A First Nations blockade of a Canadian National Railway Co. (CNR) link between the Sarnia, Ontario, petrochemical industry and mainlines has disrupted rail shipments of propane.
The barrier on the spur line, over which an average 450 Canadian National rail cars pass each day, began Dec. 21, according to Jim Feeny, a Montreal-based spokesman for the company. The disruption may force petrochemical plants to shut, he said Dec. 26.
“The blockade is impacting propane supplies to points east in Ontario into Quebec and as far away as Atlantic Canada,” Jim Facette, chief executive officer in Ottawa for the Canadian Propane Association, a trade group, said in a telephone interview today. The disruption has forced shut a Pembina Pipeline Corp. (PPL) propane terminal in Sarnia, he said.
Shawn Davis, a spokeswoman for Pembina in Calgary, said the company’s Corunna, Ontario, terminal near Sarnia hasn’t been able to ship propane or butane since yesterday.
“We are able to accommodate all of our requested volumes through our other rail terminals,” Davis said in a telephone interview. “There have been no Pembina customers impacted to date.”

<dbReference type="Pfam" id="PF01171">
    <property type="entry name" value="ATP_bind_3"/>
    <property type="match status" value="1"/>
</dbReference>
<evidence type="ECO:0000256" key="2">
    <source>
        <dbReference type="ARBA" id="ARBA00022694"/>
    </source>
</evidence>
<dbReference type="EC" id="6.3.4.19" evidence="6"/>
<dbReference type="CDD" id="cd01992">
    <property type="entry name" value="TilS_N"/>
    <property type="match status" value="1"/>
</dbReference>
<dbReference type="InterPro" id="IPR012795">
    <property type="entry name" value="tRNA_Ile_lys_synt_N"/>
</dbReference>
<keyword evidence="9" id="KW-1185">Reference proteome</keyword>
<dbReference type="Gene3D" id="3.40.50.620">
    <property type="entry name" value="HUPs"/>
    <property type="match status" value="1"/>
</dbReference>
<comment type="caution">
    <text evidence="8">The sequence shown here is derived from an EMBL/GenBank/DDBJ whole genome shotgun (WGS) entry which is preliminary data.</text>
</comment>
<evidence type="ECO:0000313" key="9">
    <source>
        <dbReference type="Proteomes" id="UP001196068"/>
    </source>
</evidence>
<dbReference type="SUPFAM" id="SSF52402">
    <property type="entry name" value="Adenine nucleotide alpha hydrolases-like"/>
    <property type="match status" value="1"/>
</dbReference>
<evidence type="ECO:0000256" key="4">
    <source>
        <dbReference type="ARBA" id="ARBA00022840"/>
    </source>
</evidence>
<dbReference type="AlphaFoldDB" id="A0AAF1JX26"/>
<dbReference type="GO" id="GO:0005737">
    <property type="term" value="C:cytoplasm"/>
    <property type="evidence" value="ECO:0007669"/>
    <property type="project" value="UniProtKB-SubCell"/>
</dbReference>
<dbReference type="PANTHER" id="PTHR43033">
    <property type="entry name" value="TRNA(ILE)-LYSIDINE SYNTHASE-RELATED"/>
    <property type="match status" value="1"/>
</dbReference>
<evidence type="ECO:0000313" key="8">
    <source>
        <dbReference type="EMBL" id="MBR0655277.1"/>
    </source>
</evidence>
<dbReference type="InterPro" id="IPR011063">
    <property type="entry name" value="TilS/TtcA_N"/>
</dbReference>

Pembina Pipeline’s Empress East natural gas liquids system includes 20,000-barrels-a-day fractionation capacity in Sarnia, according the company’s website.
The blockade was initially organized by the Aamjiwnaang First Nation to bring attention to another First Nations’ attempt to meet with Prime Minister Stephen Harper, said Ron Plain, a spokesman for the Aamjiwnaang.
Protesters now say the Canadian National railway line runs illegally over their property and are demanding that the same environmental restrictions applied to chemical shipments in Canada be extended to First Nations land, he said.
“There are no legal issues with our rail line,” Feeny said. “It does run through First Nations property but we have title to the land. In terms of environmental standards that apply to chemical shipments, these are Transport Canada’s standards which apply across the country and we are in full compliance with.”
Products carried on the blockaded line include polyethylene, methanol, butane and propane, according to Feeny.
To contact the reporter on this story: Aaron Clark in New York at firstname.lastname@example.org
To contact the editor responsible for this story: Dan Stets at email@example.com